Mechanized apparatus, such as that disclosed in U.S. Pat. Nos. 2,995,307; 3,544,009 and 3,913,836 is designed and used primarily for the application of selective herbicides on the area between the shoulder of the highway and the edge of the right-of-way. Such equipment lacks adequate control of speed, rate of application and regulation of the distance between sprayhead and ground to achieve the precision of application necessary for residual herbicides. If applied too liberally there will be run-off of residual herbicides and desirable vegetation of the right-of-way will be killed or damaged. If applied at this low a rate the residual herbicide will not prevent the growth of vegetation on the shoulders or in the roadway. Such mobile sprayers still require the use of two men in many instances and require two trips down each side of the roadway if they are used for the application of both selective and residual herbicides. Other known U.S. patents are: U.S. Pat. No. 3,565,341; U.S. Pat. No. 378,672; U.S. Pat. No. 2,655,405; U.S. Pat. No. 3,994,310; U.S. Pat. No. 2,974,875; and U.S. Pat. No. 3,826,431.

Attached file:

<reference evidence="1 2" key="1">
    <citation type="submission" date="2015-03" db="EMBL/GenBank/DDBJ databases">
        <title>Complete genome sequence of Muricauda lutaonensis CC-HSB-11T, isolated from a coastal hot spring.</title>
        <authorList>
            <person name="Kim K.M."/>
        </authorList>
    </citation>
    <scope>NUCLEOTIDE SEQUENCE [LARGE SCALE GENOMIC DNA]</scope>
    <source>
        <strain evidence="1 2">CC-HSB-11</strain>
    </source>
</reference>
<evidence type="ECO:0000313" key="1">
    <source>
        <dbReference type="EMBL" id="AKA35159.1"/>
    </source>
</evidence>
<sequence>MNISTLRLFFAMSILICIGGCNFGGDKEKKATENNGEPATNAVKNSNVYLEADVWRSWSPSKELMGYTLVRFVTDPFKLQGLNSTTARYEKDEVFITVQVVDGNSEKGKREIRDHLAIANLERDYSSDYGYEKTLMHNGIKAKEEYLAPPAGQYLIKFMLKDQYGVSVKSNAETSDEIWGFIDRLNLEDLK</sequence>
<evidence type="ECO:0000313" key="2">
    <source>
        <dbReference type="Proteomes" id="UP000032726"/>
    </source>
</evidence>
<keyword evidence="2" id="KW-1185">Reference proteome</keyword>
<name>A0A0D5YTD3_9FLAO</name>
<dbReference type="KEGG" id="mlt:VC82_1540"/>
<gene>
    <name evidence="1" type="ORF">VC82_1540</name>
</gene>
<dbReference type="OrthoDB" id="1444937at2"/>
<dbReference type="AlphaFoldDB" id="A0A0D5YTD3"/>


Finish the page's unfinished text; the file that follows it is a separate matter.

The apparatus of this invention permits for precise application of herbicides as is necessary for residual herbicides. The application can be made by a single operator of the vehicle. By use of the dual system embodiment both residual and selective herbicides can be applied by a single operator with finger-tip control to avoid run-off of the residual herbicides and to prevent residual herbicides being sprayed around trees or other desirable vegetation.